Works and Days


"special education"

Elementary School Psychology: Maggie MacLean, Winter Shadow 2016

I participated in a two-day shadow with Moira Tofanelli, a school psychologist at two different public schools in Portland. As an art major completing a thesis that draws heavily from the field of psychology, I was excited to see where a career in psychology could take me in Portland. I will be graduating in May and I am thinking about what kind of job I would like in the near future, and teaching seems to be an obvious next step for me. It was a great exercise for me to think about what kind of school I want to be a part of and see how the public schools in Portland vary.

It was interesting for me to compare the two schools I visited, as they were very different in terms of philosophy and educational goals. In the developmental psychology class I am taking this spring, we have been focusing on different models of human development and the kinds of guidance and parenting strategies that support each model. The first school I visited, the Creative Science School, uses a constructivist educational perspective. Jean Piaget, a psychologist influential in the 1970s, is the best-known proponent of this philosophy. Constructivism values learning through experience and independent problem solving.  In general, Piaget viewed child development as a series of stages, and children as tiny scientists who learn about their world through experimentation and add new information to existing mental schemas.  In the classroom, a constructivist approach often manifests as lots of group work, experiential projects, and integration of different classroom subjects.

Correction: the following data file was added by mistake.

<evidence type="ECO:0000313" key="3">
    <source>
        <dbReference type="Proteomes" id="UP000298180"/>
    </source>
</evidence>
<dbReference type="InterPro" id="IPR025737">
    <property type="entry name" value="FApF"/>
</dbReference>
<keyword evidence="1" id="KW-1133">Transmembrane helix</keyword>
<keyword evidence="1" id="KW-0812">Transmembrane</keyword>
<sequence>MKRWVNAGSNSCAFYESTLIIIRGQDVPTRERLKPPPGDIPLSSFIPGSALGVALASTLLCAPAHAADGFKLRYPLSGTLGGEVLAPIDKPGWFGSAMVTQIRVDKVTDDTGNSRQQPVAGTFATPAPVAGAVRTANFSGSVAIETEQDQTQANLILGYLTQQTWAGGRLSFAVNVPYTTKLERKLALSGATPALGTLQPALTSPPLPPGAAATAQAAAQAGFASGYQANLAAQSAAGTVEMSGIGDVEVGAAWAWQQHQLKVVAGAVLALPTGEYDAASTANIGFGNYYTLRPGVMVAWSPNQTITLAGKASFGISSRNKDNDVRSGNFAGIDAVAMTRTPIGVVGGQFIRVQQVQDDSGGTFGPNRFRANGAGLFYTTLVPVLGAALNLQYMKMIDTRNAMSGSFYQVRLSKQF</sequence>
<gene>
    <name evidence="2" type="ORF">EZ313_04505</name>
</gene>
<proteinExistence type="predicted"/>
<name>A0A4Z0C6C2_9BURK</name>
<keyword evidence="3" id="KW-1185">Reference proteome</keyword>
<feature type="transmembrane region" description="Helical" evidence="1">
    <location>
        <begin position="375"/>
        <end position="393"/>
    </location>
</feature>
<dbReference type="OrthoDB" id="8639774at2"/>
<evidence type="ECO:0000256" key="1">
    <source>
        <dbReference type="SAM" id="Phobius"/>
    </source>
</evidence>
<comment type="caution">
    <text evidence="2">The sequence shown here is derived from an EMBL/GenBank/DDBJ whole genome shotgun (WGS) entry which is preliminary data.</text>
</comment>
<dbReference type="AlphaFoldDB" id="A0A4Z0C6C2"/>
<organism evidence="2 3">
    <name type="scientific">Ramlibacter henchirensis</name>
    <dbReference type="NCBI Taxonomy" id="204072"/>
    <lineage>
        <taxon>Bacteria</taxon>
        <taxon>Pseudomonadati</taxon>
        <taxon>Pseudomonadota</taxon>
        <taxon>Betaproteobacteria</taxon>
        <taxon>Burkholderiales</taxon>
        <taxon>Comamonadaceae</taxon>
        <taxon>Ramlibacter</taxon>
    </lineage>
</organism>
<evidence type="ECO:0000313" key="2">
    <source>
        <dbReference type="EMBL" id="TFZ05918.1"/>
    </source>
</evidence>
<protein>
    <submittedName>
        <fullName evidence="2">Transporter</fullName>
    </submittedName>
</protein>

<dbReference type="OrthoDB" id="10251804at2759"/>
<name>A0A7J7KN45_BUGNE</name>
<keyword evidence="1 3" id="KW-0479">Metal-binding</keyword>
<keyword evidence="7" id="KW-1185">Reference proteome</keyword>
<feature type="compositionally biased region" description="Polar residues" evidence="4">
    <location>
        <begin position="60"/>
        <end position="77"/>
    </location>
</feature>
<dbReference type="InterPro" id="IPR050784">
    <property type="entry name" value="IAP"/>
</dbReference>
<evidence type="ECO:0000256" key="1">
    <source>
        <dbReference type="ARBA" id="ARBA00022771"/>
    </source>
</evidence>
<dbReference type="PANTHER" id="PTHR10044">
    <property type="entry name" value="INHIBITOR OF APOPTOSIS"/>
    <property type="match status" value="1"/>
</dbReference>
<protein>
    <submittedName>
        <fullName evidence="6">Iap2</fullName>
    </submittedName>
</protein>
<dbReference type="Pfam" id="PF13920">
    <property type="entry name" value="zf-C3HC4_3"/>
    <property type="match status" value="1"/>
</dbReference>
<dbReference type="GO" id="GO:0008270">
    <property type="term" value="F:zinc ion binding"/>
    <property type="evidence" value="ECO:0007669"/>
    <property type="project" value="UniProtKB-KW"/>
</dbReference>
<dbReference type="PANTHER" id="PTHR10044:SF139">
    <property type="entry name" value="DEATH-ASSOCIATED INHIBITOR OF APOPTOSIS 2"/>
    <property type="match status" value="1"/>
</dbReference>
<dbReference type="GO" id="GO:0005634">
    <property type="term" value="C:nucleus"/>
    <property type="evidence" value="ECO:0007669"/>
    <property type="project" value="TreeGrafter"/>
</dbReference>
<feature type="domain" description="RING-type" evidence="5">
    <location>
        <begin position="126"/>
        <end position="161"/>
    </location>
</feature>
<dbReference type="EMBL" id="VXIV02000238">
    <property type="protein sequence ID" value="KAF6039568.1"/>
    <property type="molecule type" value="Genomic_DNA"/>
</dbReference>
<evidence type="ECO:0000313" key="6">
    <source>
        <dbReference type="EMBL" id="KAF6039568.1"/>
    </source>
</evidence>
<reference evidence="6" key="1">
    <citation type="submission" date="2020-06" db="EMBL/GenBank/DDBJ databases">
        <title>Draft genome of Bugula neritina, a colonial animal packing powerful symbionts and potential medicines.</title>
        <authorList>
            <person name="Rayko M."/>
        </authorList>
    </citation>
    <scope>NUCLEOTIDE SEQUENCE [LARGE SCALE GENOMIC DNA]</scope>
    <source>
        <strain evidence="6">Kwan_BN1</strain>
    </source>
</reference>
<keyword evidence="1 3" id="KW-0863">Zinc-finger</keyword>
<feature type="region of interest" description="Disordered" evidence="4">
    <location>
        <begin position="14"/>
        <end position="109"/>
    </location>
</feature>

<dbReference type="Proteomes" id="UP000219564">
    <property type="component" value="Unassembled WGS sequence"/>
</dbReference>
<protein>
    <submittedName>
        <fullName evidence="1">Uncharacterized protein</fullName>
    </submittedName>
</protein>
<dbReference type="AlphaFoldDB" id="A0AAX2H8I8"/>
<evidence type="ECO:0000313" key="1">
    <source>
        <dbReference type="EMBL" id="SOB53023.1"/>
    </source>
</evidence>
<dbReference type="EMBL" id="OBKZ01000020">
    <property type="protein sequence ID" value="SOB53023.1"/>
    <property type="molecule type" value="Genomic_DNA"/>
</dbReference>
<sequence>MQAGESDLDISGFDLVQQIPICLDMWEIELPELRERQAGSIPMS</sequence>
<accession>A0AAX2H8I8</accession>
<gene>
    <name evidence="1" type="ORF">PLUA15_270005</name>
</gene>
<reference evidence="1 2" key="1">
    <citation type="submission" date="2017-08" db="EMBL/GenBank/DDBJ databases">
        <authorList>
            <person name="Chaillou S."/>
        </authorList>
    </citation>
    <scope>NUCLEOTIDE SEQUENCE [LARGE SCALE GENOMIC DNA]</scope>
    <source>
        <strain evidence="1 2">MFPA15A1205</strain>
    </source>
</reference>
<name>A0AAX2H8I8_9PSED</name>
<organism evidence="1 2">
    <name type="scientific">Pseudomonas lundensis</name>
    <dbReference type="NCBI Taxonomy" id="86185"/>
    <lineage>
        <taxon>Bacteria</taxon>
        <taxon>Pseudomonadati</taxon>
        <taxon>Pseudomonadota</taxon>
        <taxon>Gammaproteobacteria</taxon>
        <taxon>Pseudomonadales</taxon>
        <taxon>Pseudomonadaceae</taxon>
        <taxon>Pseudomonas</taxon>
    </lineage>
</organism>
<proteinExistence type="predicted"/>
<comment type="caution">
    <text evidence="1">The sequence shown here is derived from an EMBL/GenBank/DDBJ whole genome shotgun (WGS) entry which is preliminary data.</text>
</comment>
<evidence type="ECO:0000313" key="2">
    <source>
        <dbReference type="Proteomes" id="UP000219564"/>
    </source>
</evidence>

To me, Creative Science seems big and colorful and full of movement and the evidence of children. There are art projects all over the hallway walls, glitter-covered handprints, and photographs of the students. I had forgotten what it is like to be in an elementary school. Everything is kid sized and chaotic in the way things are when tiny humans spend six hours a day in an enclosed space.